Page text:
Changing with the times
SCAR meeting returns to U.S. for first time in 26 years
Posted August 3, 2012
It’s been 26 years since the Scientific Committee on Antarctic Research (SCAR) had held one of its biannual meetings in the United States before July’s gathering of about 900 scientists, national program managers, students and others in Portland, Ore.
It was long overdue, according to outgoing SCAR President Mahlon “Chuck” Kennicutt II .
“I think this is a great time to demonstrate the strength of the U.S. program and how important it is in the international arena. Antarctic science, by its nature, is international,” said Kennicutt, a professor of oceanography at Texas A&M University and principal investigator on an ongoing project at the U.S. Antarctic Program’s McMurdo Station to monitor human impacts.
SCAR is a nongovernmental body of the International Council for Science (ICSU) that traces its origins to the 1957-58 International Geophysical Year (IGY) , a global research campaign that involved more than 60 nations and even included scientific cooperation between Cold War rivals the United States and then-United Soviet Socialist Republic.
A major component of IGY was polar research, particularly in Antarctica. During a meeting in 1957, ICSU decided that there was need for an international organization to coordinate scientific activity in Antarctica — and the Special Committee on Antarctic Research was born, composed of the 12 nations actively engaged in research on and around the southernmost continent.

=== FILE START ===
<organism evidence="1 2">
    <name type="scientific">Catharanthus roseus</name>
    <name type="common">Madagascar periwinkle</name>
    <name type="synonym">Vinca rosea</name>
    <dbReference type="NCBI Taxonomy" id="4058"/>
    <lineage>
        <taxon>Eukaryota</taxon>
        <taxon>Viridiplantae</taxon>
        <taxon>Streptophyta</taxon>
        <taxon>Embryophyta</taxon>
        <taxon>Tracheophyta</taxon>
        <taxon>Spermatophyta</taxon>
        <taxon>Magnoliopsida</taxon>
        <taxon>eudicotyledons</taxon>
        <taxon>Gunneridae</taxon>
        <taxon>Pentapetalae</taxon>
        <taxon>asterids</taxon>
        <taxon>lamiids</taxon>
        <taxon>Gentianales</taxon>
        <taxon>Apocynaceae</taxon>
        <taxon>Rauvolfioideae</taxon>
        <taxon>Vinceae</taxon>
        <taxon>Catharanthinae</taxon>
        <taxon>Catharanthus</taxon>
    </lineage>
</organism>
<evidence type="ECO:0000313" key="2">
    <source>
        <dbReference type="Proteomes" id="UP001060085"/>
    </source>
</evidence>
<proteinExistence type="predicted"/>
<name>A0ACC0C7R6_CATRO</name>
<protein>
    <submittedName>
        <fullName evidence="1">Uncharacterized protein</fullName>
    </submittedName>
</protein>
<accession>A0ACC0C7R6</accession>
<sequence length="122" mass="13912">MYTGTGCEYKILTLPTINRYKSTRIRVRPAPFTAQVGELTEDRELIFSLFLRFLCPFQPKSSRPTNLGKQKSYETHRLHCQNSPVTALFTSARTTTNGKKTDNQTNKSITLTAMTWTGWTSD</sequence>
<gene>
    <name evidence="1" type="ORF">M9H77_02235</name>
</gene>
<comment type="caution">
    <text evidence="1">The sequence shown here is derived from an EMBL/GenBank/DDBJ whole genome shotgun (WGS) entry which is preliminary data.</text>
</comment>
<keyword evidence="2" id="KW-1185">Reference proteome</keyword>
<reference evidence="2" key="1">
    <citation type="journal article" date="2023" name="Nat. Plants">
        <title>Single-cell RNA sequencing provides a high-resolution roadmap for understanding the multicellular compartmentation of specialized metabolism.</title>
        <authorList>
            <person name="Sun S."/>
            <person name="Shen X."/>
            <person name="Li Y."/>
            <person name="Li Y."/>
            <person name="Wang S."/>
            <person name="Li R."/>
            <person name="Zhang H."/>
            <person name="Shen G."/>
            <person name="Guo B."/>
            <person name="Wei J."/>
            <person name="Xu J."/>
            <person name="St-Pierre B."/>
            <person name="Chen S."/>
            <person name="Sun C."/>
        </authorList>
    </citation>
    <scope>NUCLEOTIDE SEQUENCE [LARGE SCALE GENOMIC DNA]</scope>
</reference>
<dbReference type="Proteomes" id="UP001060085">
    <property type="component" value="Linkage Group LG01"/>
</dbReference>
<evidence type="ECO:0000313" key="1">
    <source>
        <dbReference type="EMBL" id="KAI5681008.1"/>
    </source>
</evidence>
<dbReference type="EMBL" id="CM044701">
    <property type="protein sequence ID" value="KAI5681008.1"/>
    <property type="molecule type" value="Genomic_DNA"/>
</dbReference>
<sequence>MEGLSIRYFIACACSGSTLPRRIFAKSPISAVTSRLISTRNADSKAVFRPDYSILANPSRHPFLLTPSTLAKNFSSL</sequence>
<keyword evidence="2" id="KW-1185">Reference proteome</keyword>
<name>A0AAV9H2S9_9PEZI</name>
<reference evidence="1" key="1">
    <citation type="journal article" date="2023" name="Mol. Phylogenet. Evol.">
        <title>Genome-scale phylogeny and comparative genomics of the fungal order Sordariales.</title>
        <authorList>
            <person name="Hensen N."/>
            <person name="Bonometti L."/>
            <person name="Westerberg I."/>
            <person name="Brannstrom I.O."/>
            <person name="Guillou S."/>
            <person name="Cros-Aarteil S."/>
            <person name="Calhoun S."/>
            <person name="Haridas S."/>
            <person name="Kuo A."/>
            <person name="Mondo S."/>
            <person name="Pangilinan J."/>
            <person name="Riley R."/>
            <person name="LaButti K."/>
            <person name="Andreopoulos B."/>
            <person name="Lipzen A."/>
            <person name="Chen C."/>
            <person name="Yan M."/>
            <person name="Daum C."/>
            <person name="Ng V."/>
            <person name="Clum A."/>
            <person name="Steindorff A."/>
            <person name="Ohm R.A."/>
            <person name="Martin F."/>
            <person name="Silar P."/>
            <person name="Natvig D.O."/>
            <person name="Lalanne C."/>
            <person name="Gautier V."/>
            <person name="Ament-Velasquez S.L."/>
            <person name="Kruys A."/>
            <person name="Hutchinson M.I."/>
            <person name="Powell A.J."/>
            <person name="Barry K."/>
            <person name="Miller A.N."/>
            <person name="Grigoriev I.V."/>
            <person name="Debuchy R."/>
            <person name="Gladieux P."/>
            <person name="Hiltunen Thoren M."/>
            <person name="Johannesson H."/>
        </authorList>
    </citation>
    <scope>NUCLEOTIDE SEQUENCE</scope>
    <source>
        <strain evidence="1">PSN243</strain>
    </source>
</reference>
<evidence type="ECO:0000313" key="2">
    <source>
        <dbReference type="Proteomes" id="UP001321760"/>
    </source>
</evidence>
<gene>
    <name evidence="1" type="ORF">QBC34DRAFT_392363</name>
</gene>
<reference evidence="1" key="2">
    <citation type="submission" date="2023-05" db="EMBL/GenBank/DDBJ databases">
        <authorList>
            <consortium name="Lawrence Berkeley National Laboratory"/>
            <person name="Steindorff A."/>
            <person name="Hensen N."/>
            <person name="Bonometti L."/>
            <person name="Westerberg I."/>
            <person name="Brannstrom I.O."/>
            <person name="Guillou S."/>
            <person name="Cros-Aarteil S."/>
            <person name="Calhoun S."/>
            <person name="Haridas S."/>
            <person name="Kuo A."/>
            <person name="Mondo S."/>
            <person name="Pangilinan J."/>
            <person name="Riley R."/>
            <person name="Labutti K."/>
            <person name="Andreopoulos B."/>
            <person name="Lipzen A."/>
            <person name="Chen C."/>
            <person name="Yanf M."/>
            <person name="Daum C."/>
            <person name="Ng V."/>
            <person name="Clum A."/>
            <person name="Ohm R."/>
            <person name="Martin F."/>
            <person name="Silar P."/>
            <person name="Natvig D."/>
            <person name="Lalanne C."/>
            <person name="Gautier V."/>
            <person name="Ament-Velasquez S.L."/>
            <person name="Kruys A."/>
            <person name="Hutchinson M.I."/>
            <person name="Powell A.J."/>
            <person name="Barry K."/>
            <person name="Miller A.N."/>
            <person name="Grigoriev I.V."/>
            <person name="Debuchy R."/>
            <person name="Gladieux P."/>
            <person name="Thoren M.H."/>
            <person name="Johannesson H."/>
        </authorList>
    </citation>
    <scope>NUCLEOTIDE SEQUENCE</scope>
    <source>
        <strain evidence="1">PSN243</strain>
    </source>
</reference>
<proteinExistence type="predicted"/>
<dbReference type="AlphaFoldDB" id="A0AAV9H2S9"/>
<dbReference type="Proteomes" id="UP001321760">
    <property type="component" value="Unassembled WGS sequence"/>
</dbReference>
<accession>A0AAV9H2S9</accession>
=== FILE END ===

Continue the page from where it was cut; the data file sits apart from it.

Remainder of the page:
Photo Credit: Portland State University
SCAR President Mahlon “Chuck” Kennicutt II speaks during the opening plenary session on July 16, 2012.
In the 50-plus years since its founding, much has changed about SCAR aside from its name. The number of member nations involved has tripled to 36, and also includes nine ICSU scientific unions. In 2000, SCAR underwent a radical re-organization to revitalize what some felt had become an insular body that hadn’t changed with the times.
“There was a whole range of major changes recommended. SCAR scraped the old structure, and a totally new one created,” Kennicutt said.
But one thing hasn’t changed, he added. “The fundamental mission of SCAR is a as important today, if not more so, than it was during the IGY.”
That mission is two-fold: To coordinate and facilitate international research in Antarctic and the Southern Ocean, and to provide independent, authoritative scientific advice to the Antarctic Treaty System , which governs the management and protection of the region for peaceful purposes.
The importance of the Antarctic region to the rest of the planet — and the increasing pressures placed upon it from climate change and other human impacts such as tourism and commercial fishing — has grown in recent years.
“The mission is more important now than it was 50 years ago,” said Kennicutt, a co-author on a recent policy paper in the journal Science about the future conservation challenges facing Antarctica. [See related article — Growing pressure: Scientists warn of uncertain future for Antarctica from climate change, human activities.]